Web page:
South Korea may score highly when it comes to global economic and democracy ratings, but the Asian powerhouse gets a big thumb's down in one key area.

The Republic of Korea has been named and shamed over its failure to adequately protect women from discrimination, sexual abuse and violence.

Human Rights Watch senior researcher in the Women's Rights Division, Heather Barr said the Weinstein allegations had struck a real chord in South Korea with women sharing their own experiences of sexual harassment and assault online.

This week the South Korean government announced it will crack down on workplaces that fail to address harassment claims, warning of potential prison terms, reported.


However, this is just the tip of the iceberg when it comes to everyday life for many women living in the world's 11th biggest economy.

According to HRW, South Korea also had a serious problem with violence against women with 80 per cent of the country's men admitting to physically or psychologically abusing a female partner.

The country also ranks 116th out of 144 in global gender equality rankings.

Alarmingly, South Korea had the third-highest rate at 52.5 per cent, of female murder victims in the world, a United Nations Office of Drugs and Crime report in 2014 revealed.

According to Ms Barr, the figures were down, in part to "the murder of women by intimate partners and the government's failure to effectively enforce laws against domestic violence".

South Korean nurses said they were forced to dance to comfort patients. Photo / Supplied / Korea Times
South Korean nurses said they were forced to dance to comfort patients. Photo / Supplied / Korea Times

The UN report showed that Asia had the highest of number of women killed by intimate partners or family members with 19,700 killed in 2012. This compared to 13,400 in Africa, 6900 in the Americas, 3300 in Europe and 200 in Oceania.

However, overall homicide rates in South Korea, which has a population of 51.25 million people, were among the lowest in the world - below one per 100,000 people in 2012, the UN report said.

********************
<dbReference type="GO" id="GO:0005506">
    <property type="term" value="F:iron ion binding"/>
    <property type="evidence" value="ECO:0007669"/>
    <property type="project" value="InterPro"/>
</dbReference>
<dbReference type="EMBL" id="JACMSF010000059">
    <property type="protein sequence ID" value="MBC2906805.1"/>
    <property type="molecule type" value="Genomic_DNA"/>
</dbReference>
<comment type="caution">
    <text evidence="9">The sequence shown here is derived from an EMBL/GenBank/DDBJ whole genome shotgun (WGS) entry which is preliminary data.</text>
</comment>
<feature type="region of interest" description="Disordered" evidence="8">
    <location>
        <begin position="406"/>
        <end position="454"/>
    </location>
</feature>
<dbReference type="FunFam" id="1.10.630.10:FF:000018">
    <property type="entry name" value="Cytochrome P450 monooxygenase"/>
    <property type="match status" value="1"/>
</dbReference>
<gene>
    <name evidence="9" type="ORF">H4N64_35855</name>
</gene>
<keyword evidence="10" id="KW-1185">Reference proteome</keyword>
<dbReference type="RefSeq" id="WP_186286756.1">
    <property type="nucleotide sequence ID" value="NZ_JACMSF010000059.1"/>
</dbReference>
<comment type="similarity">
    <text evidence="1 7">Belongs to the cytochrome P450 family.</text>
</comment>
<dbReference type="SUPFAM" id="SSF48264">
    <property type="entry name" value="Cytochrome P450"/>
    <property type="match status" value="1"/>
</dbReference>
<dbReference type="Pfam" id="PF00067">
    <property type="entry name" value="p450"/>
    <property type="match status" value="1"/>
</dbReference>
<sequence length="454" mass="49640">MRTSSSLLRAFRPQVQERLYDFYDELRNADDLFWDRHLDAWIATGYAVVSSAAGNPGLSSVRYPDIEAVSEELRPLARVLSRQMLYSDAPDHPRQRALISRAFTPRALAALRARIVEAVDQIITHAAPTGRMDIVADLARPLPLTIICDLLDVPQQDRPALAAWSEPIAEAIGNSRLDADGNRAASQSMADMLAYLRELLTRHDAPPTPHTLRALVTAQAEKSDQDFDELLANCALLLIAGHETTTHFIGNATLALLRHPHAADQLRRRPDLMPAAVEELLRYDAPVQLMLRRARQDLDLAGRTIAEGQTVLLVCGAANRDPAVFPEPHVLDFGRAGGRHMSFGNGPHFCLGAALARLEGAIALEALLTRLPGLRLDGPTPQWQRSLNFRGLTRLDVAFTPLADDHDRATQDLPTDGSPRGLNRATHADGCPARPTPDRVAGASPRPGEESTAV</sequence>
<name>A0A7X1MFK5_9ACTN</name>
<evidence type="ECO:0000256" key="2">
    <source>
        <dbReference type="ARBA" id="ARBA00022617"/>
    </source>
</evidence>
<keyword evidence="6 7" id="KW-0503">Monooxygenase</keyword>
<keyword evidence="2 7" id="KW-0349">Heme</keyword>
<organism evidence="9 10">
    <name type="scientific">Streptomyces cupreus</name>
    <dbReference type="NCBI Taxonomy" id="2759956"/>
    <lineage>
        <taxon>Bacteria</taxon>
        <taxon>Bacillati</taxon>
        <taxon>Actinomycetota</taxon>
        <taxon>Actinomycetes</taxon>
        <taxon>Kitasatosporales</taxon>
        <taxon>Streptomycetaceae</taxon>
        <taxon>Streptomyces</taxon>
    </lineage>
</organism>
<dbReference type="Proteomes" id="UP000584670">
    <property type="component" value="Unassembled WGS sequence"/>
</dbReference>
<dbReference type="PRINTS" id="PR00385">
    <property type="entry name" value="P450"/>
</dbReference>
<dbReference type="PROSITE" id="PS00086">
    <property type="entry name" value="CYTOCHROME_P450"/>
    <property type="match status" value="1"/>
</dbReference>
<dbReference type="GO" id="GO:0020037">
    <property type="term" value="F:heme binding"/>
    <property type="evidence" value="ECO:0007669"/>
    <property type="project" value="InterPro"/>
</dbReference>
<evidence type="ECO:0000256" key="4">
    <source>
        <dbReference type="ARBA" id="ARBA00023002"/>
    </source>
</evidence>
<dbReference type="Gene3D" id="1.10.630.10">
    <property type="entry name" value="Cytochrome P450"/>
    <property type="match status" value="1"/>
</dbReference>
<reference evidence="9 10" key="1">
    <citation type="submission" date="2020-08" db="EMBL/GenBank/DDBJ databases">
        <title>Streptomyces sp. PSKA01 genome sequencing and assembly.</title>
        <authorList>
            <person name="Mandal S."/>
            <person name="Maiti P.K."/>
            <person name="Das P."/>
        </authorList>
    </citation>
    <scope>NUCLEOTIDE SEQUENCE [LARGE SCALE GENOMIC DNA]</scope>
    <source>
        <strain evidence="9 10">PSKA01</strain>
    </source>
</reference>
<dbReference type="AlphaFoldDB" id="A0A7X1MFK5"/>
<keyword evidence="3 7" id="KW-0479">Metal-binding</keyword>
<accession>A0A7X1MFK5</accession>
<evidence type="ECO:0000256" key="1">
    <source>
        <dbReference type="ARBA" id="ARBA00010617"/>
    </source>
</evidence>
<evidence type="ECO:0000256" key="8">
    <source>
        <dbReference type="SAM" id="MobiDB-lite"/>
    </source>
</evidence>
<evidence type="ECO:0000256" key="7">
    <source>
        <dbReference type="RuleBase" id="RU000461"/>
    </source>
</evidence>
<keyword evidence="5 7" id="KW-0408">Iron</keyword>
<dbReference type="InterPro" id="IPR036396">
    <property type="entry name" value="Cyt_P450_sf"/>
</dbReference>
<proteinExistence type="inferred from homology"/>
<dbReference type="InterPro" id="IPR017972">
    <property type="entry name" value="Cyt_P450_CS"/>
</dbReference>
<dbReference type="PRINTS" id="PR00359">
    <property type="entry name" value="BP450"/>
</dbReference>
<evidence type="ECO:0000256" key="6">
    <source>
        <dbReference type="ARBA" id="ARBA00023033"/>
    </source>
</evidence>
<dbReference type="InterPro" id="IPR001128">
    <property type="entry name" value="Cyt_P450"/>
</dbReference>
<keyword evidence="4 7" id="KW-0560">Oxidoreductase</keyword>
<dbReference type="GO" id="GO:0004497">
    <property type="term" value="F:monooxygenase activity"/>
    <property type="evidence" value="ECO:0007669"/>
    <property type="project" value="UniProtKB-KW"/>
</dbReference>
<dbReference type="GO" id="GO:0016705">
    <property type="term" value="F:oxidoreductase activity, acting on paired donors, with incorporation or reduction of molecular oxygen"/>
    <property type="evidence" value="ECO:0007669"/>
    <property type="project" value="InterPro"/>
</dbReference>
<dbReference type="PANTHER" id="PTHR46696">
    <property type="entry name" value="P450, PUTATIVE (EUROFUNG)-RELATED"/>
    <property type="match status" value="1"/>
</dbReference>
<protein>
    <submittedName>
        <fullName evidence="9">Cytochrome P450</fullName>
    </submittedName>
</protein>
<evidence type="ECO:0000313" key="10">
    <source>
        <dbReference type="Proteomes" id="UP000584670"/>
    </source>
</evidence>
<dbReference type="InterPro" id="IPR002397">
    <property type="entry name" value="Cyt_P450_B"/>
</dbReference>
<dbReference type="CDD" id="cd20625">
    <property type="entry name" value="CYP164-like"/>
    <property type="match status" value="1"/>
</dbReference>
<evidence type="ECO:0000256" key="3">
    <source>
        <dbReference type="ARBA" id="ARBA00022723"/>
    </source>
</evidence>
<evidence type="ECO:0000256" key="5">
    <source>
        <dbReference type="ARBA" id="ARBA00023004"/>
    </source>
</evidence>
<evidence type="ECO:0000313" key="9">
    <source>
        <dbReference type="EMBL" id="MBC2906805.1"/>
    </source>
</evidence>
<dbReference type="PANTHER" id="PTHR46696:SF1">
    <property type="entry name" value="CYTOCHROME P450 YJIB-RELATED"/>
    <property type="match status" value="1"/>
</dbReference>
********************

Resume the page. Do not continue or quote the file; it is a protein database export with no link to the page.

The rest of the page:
Last week footage showed Korean nurses reportedly "crying with shame" while being forced to perform a "sexy dance" wearing skimpy outfits in front of high-ranking officials.

The Korean Nurses Association called for a thorough investigation of Hallym University's Sacred Heart Hospital, located in the northern city of Chuncheon.

According to the Korea Times, a nurse posted a complaint on social media, along with photos and video of nurses in short pants and tube tops performing a sexually suggestive dance during an annual sports event last month.

Other nurses came forward to claim they were also asked to perform similar dances for events held throughout the year meant to "comfort" patients.

Writing for HRW, Ms Barr said while the new laws protecting women were welcome they didn't go far enough to address the problem many still faced.

She also criticised government guidelines, intended for high-school teachers, that women risked rape if they go on dates with men that pay for an expensive meal as they may expect sex.

The behaviour of some South Korean men, especially towards women, has come under the spotlight in recent months.

A growing community of ultra-right-wing South Korean men have been sharing their beliefs online for some time on their own website to avoid having the content deleted.

Ilbe Storehouse, which translates to daily best, is now the 24th most popular website in all of South Korea, receiving close to 30.8 million visits in August this year alone.

Hate speech against women was the driving force for majority of the site's content.

In August this year, South Korean women staged a protest to urge tech giants including Google, YouTube, Facebook and Twitter to work harder to curb hi-tech sex crimes in Seoul.

There were 7325 requests to have intimate videos removed from the internet were made last year in South Korea, according to government figures, a sevenfold increase in only four years.

It wouldn't be the first time women's rights have come under the spotlight in South Korea.

Last year, the government was slammed over an online website which revealed the number of women in child-bearing age by each city district and region.

The Ministry of the Interior unveiled a pink birth map which critics said shamed women who didn't have children.

The website was pulled down within hours following the backlash, the Associated Press reported.

Lee Min-kyung, a 24-year-old feminist writer was among those who slammed the website which the government said was designed to increase the public's understanding of the country's low birth rate.

"I felt so angered that it blatantly showed how the government saw women's bodies as the country's reproductive tools, not belonging to the woman," she said.